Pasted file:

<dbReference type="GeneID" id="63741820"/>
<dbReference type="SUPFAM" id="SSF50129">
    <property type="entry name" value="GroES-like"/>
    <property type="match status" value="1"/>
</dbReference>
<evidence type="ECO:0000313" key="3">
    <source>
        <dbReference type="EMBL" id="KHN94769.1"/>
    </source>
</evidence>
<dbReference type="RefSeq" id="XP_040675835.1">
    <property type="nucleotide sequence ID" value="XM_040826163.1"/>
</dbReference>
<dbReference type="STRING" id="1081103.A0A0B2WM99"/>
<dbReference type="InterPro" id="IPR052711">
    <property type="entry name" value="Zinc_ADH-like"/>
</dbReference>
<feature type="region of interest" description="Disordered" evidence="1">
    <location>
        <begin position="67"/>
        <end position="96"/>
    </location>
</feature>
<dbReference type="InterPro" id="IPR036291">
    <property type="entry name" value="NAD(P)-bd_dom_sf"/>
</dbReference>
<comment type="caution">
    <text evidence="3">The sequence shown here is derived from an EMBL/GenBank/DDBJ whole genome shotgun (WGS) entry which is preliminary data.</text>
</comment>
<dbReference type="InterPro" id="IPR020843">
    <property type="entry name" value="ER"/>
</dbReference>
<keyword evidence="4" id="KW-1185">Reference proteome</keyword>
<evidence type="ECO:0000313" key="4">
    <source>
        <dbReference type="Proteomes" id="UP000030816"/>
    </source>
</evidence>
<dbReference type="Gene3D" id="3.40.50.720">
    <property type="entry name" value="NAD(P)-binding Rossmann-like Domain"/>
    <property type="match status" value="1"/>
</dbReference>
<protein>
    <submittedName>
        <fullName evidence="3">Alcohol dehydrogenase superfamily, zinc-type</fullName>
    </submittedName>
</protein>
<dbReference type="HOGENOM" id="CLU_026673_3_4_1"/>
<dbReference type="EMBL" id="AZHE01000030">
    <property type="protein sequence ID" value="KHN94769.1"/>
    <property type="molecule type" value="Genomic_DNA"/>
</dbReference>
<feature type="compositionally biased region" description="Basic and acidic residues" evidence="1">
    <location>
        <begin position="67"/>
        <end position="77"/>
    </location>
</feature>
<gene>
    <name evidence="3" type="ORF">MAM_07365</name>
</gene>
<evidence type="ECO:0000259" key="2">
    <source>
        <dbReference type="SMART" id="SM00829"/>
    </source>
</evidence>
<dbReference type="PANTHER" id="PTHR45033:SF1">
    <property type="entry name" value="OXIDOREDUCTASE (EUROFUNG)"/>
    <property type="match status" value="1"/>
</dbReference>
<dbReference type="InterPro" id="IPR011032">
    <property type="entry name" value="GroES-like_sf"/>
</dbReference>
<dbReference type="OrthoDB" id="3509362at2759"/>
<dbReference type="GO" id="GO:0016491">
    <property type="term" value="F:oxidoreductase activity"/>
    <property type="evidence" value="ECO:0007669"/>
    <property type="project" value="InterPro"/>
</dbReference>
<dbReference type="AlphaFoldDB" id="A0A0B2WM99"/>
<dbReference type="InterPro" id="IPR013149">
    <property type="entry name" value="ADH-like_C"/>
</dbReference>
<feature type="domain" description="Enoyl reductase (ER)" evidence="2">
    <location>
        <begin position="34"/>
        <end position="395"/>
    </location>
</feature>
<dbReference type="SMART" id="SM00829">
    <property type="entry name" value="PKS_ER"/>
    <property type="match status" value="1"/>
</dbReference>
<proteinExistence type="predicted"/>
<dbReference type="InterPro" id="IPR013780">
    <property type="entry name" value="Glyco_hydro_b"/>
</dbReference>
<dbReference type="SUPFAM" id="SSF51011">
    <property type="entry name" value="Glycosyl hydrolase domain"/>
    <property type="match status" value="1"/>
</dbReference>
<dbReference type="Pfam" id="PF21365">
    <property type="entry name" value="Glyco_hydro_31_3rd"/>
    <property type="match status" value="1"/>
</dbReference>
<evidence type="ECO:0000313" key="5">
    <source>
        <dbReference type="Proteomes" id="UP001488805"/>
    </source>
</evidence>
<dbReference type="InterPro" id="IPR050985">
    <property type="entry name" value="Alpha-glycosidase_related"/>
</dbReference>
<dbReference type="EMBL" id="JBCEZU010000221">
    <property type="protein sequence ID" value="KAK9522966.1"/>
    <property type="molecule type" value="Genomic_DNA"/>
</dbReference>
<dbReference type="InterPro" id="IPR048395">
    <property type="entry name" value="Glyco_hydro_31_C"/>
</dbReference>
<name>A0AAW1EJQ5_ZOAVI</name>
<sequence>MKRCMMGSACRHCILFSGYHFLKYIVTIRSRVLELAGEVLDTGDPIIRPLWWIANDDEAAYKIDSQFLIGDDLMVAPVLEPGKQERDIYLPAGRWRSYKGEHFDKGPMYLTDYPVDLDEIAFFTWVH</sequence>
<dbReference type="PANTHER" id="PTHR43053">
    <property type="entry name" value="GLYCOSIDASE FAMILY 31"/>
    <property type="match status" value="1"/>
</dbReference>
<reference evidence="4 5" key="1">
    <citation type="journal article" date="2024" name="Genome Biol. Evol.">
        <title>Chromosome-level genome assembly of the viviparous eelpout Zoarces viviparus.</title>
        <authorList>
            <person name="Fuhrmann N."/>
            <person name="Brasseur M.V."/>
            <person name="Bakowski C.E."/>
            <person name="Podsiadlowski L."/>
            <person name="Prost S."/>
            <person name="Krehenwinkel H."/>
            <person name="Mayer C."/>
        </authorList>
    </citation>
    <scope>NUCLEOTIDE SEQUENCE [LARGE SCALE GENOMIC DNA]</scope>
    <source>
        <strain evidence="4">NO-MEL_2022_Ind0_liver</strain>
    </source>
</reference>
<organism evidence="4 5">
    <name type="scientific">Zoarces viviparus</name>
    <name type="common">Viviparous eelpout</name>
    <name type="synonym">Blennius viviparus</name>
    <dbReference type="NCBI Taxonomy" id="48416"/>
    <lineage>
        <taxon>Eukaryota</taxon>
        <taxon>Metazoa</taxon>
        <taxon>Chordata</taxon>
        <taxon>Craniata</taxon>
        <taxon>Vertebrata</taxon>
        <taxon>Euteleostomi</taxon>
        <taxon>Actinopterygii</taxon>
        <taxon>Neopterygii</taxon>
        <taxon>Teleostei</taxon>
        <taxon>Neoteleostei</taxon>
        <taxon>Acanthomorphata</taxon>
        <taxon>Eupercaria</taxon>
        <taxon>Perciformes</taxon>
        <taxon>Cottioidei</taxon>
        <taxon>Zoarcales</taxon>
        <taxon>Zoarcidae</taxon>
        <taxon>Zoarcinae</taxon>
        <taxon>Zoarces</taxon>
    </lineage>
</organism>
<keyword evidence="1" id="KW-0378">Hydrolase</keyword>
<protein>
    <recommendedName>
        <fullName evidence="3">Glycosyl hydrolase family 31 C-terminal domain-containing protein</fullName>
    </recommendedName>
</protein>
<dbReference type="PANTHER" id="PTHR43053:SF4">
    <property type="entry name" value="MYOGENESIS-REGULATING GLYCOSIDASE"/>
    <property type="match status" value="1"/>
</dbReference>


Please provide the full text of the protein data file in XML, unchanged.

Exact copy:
<dbReference type="GeneID" id="63741820"/>
<dbReference type="SUPFAM" id="SSF50129">
    <property type="entry name" value="GroES-like"/>
    <property type="match status" value="1"/>
</dbReference>
<evidence type="ECO:0000313" key="3">
    <source>
        <dbReference type="EMBL" id="KHN94769.1"/>
    </source>
</evidence>
<dbReference type="RefSeq" id="XP_040675835.1">
    <property type="nucleotide sequence ID" value="XM_040826163.1"/>
</dbReference>
<dbReference type="STRING" id="1081103.A0A0B2WM99"/>
<dbReference type="InterPro" id="IPR052711">
    <property type="entry name" value="Zinc_ADH-like"/>
</dbReference>
<feature type="region of interest" description="Disordered" evidence="1">
    <location>
        <begin position="67"/>
        <end position="96"/>
    </location>
</feature>
<dbReference type="InterPro" id="IPR036291">
    <property type="entry name" value="NAD(P)-bd_dom_sf"/>
</dbReference>
<comment type="caution">
    <text evidence="3">The sequence shown here is derived from an EMBL/GenBank/DDBJ whole genome shotgun (WGS) entry which is preliminary data.</text>
</comment>
<dbReference type="InterPro" id="IPR020843">
    <property type="entry name" value="ER"/>
</dbReference>
<keyword evidence="4" id="KW-1185">Reference proteome</keyword>
<evidence type="ECO:0000313" key="4">
    <source>
        <dbReference type="Proteomes" id="UP000030816"/>
    </source>
</evidence>
<dbReference type="Gene3D" id="3.40.50.720">
    <property type="entry name" value="NAD(P)-binding Rossmann-like Domain"/>
    <property type="match status" value="1"/>
</dbReference>
<protein>
    <submittedName>
        <fullName evidence="3">Alcohol dehydrogenase superfamily, zinc-type</fullName>
    </submittedName>
</protein>
<dbReference type="HOGENOM" id="CLU_026673_3_4_1"/>
<dbReference type="EMBL" id="AZHE01000030">
    <property type="protein sequence ID" value="KHN94769.1"/>
    <property type="molecule type" value="Genomic_DNA"/>
</dbReference>
<feature type="compositionally biased region" description="Basic and acidic residues" evidence="1">
    <location>
        <begin position="67"/>
        <end position="77"/>
    </location>
</feature>
<gene>
    <name evidence="3" type="ORF">MAM_07365</name>
</gene>
<evidence type="ECO:0000259" key="2">
    <source>
        <dbReference type="SMART" id="SM00829"/>
    </source>
</evidence>
<dbReference type="PANTHER" id="PTHR45033:SF1">
    <property type="entry name" value="OXIDOREDUCTASE (EUROFUNG)"/>
    <property type="match status" value="1"/>
</dbReference>
<dbReference type="InterPro" id="IPR011032">
    <property type="entry name" value="GroES-like_sf"/>
</dbReference>
<dbReference type="OrthoDB" id="3509362at2759"/>
<dbReference type="GO" id="GO:0016491">
    <property type="term" value="F:oxidoreductase activity"/>
    <property type="evidence" value="ECO:0007669"/>
    <property type="project" value="InterPro"/>
</dbReference>
<dbReference type="AlphaFoldDB" id="A0A0B2WM99"/>
<dbReference type="InterPro" id="IPR013149">
    <property type="entry name" value="ADH-like_C"/>
</dbReference>
<feature type="domain" description="Enoyl reductase (ER)" evidence="2">
    <location>
        <begin position="34"/>
        <end position="395"/>
    </location>
</feature>
<dbReference type="SMART" id="SM00829">
    <property type="entry name" value="PKS_ER"/>
    <property type="match status" value="1"/>
</dbReference>
<proteinExistence type="predicted"/>
<dbReference type="InterPro" id="IPR013780">
    <property type="entry name" value="Glyco_hydro_b"/>
</dbReference>
<dbReference type="SUPFAM" id="SSF51011">
    <property type="entry name" value="Glycosyl hydrolase domain"/>
    <property type="match status" value="1"/>
</dbReference>
<dbReference type="Pfam" id="PF21365">
    <property type="entry name" value="Glyco_hydro_31_3rd"/>
    <property type="match status" value="1"/>
</dbReference>
<evidence type="ECO:0000313" key="5">
    <source>
        <dbReference type="Proteomes" id="UP001488805"/>
    </source>
</evidence>
<dbReference type="InterPro" id="IPR050985">
    <property type="entry name" value="Alpha-glycosidase_related"/>
</dbReference>
<dbReference type="EMBL" id="JBCEZU010000221">
    <property type="protein sequence ID" value="KAK9522966.1"/>
    <property type="molecule type" value="Genomic_DNA"/>
</dbReference>
<dbReference type="InterPro" id="IPR048395">
    <property type="entry name" value="Glyco_hydro_31_C"/>
</dbReference>
<name>A0AAW1EJQ5_ZOAVI</name>
<sequence>MKRCMMGSACRHCILFSGYHFLKYIVTIRSRVLELAGEVLDTGDPIIRPLWWIANDDEAAYKIDSQFLIGDDLMVAPVLEPGKQERDIYLPAGRWRSYKGEHFDKGPMYLTDYPVDLDEIAFFTWVH</sequence>
<dbReference type="PANTHER" id="PTHR43053">
    <property type="entry name" value="GLYCOSIDASE FAMILY 31"/>
    <property type="match status" value="1"/>
</dbReference>
<reference evidence="4 5" key="1">
    <citation type="journal article" date="2024" name="Genome Biol. Evol.">
        <title>Chromosome-level genome assembly of the viviparous eelpout Zoarces viviparus.</title>
        <authorList>
            <person name="Fuhrmann N."/>
            <person name="Brasseur M.V."/>
            <person name="Bakowski C.E."/>
            <person name="Podsiadlowski L."/>
            <person name="Prost S."/>
            <person name="Krehenwinkel H."/>
            <person name="Mayer C."/>
        </authorList>
    </citation>
    <scope>NUCLEOTIDE SEQUENCE [LARGE SCALE GENOMIC DNA]</scope>
    <source>
        <strain evidence="4">NO-MEL_2022_Ind0_liver</strain>
    </source>
</reference>
<organism evidence="4 5">
    <name type="scientific">Zoarces viviparus</name>
    <name type="common">Viviparous eelpout</name>
    <name type="synonym">Blennius viviparus</name>
    <dbReference type="NCBI Taxonomy" id="48416"/>
    <lineage>
        <taxon>Eukaryota</taxon>
        <taxon>Metazoa</taxon>
        <taxon>Chordata</taxon>
        <taxon>Craniata</taxon>
        <taxon>Vertebrata</taxon>
        <taxon>Euteleostomi</taxon>
        <taxon>Actinopterygii</taxon>
        <taxon>Neopterygii</taxon>
        <taxon>Teleostei</taxon>
        <taxon>Neoteleostei</taxon>
        <taxon>Acanthomorphata</taxon>
        <taxon>Eupercaria</taxon>
        <taxon>Perciformes</taxon>
        <taxon>Cottioidei</taxon>
        <taxon>Zoarcales</taxon>
        <taxon>Zoarcidae</taxon>
        <taxon>Zoarcinae</taxon>
        <taxon>Zoarces</taxon>
    </lineage>
</organism>
<keyword evidence="1" id="KW-0378">Hydrolase</keyword>
<protein>
    <recommendedName>
        <fullName evidence="3">Glycosyl hydrolase family 31 C-terminal domain-containing protein</fullName>
    </recommendedName>
</protein>
<dbReference type="PANTHER" id="PTHR43053:SF4">
    <property type="entry name" value="MYOGENESIS-REGULATING GLYCOSIDASE"/>
    <property type="match status" value="1"/>
</dbReference>